According to comScore, online sales on Black Friday itself were $1.042 billion, 26% higher than the same day in 2011. Apparently not everyone was cooking turkey, eating and watching football on Thanksgiving: enough people were shopping to ring up $633 million in online sales, a 32% jump over last year. For the full November 1-23 period, $13.7 billion in online sales represents a 16% climb over the $11.8 billion sold during the same period in 2011.

In an exact repeat of 2011, the most-visited sites, according to comScore, were:
1) Amazon
2) Walmart
3) Best Buy
4) Target
5) Apple

The Chase Holiday Pulse reported a Black Friday online sales increase this year, but “only” 15.2% higher than sales for Black Friday 2011. Different tracking firms using different methodologies account for some of these disparities, but virtually all the reports show solid-to-spectacular results for 2012.

[via RIS News]

Black Friday, VIP Service, Shopper Marketing

Malls to offer VIP perks to lure more Black Friday shoppers

Black Friday shoppers at certain malls will get the VIP treatment as more retail establishments seek to offer a “white glove” experience to those willing to pay for a reprieve from the shopping day’s typical madness.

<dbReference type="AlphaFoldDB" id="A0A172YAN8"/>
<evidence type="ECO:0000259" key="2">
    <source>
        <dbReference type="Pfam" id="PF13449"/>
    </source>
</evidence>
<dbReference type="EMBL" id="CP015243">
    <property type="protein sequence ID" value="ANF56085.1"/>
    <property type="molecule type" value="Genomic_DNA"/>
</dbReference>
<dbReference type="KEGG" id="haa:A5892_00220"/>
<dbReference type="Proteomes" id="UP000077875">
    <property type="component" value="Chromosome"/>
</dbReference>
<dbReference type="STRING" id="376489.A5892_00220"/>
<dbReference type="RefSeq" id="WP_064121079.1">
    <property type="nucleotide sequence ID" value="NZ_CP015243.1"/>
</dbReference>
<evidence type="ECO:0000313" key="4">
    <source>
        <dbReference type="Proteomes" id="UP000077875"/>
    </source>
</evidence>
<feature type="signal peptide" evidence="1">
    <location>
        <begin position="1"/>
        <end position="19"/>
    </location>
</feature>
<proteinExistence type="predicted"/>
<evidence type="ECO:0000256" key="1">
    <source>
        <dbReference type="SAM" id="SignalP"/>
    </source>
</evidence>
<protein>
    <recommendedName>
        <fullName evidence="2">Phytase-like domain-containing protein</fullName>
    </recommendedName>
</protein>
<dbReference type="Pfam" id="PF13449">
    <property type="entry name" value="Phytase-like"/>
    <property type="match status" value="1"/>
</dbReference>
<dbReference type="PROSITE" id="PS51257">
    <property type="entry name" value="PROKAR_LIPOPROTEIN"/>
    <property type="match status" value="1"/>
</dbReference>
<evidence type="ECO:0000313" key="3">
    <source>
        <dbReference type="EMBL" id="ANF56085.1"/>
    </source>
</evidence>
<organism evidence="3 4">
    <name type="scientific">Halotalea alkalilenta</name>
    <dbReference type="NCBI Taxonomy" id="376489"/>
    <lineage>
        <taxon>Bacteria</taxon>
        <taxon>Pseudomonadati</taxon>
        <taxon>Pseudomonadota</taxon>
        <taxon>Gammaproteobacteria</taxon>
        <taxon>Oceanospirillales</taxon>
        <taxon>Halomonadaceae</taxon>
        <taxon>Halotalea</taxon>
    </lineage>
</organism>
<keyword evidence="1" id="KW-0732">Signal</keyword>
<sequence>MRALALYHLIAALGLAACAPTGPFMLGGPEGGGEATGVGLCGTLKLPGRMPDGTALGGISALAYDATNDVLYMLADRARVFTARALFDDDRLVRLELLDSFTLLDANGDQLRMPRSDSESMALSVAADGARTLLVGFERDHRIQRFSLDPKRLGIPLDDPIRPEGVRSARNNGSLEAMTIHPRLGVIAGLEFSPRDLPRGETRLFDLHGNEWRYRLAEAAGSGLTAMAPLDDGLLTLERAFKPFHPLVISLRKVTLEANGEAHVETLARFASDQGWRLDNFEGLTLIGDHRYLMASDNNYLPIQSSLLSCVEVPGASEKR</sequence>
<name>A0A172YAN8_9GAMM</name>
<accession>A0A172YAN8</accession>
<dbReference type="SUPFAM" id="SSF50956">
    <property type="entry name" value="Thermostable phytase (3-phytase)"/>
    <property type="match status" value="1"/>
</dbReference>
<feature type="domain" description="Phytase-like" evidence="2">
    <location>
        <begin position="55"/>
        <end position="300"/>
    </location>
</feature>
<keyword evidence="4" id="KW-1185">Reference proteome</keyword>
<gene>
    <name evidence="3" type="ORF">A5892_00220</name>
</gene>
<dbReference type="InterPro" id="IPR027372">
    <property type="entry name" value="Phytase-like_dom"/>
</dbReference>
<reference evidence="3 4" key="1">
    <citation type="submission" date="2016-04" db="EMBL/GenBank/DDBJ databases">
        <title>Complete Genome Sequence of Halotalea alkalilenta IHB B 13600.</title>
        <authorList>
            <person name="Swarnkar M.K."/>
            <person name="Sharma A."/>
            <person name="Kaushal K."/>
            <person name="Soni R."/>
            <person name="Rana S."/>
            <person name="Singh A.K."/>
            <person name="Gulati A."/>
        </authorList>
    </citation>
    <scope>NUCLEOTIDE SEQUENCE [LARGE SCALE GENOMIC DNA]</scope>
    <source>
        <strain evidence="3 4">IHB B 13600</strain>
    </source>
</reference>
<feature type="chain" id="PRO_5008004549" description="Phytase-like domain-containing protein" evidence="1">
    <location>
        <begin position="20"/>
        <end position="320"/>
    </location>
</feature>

Black Friday, VIP Service, Shopper Marketing

According to, malls are feeling the pressure to increase their services as fewer holiday shoppers are braving brick-and-mortar stores. Also, many stores are offering the same types of Black Friday deals online that they’re offering in stores, giving shoppers less incentive to drive to the mall, the article reported.

VIP shopping will vary from mall to mall, but could include such perks as survival kits of water and energy bars, child care centers, reserved parking spaces, valet parking, lounge areas with refreshments, coat checks, package holding areas and security escorts to vehicles.